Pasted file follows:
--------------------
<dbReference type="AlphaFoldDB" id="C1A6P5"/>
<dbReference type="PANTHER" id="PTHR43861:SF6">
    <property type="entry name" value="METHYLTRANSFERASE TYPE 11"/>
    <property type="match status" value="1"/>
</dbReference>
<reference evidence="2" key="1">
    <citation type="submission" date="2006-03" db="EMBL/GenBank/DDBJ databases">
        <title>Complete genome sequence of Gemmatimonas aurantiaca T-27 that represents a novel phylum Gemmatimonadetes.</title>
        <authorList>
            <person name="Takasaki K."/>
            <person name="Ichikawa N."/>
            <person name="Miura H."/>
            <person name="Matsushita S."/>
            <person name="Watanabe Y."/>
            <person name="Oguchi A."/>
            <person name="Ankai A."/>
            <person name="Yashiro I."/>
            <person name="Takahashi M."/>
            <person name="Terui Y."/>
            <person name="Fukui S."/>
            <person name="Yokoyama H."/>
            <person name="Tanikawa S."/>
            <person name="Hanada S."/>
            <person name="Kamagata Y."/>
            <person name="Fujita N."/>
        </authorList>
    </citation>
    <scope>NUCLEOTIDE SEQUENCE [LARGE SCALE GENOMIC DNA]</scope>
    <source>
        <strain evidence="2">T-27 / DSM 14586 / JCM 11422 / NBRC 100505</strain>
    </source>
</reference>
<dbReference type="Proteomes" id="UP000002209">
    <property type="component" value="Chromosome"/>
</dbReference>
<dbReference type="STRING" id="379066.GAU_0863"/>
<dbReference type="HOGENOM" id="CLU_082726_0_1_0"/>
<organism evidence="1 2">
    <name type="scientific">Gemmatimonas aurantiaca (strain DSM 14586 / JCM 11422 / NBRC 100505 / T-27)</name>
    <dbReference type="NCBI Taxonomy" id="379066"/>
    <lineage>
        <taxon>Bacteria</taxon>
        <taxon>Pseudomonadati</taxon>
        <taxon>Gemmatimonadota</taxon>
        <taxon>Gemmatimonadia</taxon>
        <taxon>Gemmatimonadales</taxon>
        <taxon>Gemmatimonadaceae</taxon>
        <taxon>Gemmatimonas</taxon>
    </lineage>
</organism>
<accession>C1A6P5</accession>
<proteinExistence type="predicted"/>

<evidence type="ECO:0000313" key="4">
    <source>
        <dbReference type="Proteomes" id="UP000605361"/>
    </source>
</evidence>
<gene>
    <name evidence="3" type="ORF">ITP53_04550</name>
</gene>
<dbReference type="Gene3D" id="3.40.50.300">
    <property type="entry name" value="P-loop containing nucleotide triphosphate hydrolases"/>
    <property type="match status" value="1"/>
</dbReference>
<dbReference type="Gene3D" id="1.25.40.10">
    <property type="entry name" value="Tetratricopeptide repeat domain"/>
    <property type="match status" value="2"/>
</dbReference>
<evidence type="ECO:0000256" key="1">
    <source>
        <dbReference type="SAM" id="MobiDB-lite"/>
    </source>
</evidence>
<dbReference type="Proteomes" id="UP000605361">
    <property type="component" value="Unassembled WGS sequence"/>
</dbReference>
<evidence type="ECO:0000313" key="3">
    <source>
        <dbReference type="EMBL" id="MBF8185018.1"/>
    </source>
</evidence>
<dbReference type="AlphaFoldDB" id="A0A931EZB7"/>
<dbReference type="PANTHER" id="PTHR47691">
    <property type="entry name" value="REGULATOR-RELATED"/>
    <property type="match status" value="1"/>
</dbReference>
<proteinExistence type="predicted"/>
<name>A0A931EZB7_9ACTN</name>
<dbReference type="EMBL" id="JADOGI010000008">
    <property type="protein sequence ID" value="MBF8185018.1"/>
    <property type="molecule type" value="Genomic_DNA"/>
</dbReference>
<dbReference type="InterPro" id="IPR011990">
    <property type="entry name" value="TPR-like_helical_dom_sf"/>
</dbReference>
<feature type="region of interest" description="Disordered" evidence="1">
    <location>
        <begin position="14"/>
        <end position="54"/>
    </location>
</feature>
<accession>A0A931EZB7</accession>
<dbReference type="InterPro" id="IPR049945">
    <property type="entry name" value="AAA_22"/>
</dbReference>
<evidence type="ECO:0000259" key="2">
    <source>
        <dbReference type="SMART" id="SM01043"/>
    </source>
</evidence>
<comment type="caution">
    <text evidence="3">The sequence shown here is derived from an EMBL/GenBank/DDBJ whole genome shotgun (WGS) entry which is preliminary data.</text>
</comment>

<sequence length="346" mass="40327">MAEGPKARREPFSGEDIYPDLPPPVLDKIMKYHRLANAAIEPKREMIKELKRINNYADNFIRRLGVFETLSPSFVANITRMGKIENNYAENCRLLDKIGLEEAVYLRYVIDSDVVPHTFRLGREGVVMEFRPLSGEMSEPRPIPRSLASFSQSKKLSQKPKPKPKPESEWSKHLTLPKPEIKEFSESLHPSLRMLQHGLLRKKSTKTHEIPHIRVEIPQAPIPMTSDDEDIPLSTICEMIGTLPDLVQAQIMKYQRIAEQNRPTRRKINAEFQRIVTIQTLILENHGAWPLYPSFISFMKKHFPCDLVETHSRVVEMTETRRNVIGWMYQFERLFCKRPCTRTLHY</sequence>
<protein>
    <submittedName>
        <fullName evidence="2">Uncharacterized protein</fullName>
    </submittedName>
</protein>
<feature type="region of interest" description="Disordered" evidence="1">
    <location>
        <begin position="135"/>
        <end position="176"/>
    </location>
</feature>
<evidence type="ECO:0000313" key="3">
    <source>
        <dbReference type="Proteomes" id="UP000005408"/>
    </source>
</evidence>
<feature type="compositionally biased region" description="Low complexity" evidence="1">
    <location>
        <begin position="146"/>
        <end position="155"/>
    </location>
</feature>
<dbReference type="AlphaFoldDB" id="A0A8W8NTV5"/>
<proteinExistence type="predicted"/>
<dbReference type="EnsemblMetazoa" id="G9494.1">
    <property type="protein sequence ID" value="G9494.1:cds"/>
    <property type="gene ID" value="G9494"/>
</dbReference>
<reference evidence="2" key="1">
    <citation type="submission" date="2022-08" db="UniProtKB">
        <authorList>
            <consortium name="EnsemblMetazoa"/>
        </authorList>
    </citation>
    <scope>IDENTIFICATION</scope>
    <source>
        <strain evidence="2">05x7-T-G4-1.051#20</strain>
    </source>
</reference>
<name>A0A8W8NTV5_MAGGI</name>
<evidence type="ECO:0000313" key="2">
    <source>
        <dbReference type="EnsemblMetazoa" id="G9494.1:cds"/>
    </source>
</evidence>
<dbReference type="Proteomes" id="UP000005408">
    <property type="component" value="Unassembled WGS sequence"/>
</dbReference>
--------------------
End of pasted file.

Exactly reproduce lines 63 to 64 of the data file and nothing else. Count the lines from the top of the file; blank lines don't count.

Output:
    <property type="match status" value="1"/>
</dbReference>